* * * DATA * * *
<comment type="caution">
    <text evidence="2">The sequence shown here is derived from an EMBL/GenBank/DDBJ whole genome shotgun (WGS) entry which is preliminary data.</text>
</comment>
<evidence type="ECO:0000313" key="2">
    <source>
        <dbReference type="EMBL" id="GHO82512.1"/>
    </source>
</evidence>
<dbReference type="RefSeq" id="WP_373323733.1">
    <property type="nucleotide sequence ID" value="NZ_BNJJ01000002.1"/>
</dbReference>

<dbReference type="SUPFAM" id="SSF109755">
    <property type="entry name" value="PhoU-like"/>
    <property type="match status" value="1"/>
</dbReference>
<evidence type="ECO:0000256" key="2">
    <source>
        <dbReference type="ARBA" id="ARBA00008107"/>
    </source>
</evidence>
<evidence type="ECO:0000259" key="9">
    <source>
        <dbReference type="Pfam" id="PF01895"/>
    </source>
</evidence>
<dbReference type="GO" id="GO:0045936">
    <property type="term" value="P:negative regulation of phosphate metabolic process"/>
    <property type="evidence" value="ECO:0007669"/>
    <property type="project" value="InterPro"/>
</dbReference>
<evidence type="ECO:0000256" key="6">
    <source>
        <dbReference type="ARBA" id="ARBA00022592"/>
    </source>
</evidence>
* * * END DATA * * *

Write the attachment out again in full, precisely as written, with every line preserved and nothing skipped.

<comment type="caution">
    <text evidence="2">The sequence shown here is derived from an EMBL/GenBank/DDBJ whole genome shotgun (WGS) entry which is preliminary data.</text>
</comment>
<evidence type="ECO:0000313" key="2">
    <source>
        <dbReference type="EMBL" id="GHO82512.1"/>
    </source>
</evidence>
<dbReference type="RefSeq" id="WP_373323733.1">
    <property type="nucleotide sequence ID" value="NZ_BNJJ01000002.1"/>
</dbReference>

<dbReference type="SUPFAM" id="SSF109755">
    <property type="entry name" value="PhoU-like"/>
    <property type="match status" value="1"/>
</dbReference>
<evidence type="ECO:0000256" key="2">
    <source>
        <dbReference type="ARBA" id="ARBA00008107"/>
    </source>
</evidence>
<evidence type="ECO:0000259" key="9">
    <source>
        <dbReference type="Pfam" id="PF01895"/>
    </source>
</evidence>
<dbReference type="GO" id="GO:0045936">
    <property type="term" value="P:negative regulation of phosphate metabolic process"/>
    <property type="evidence" value="ECO:0007669"/>
    <property type="project" value="InterPro"/>
</dbReference>
<evidence type="ECO:0000256" key="6">
    <source>
        <dbReference type="ARBA" id="ARBA00022592"/>
    </source>
</evidence>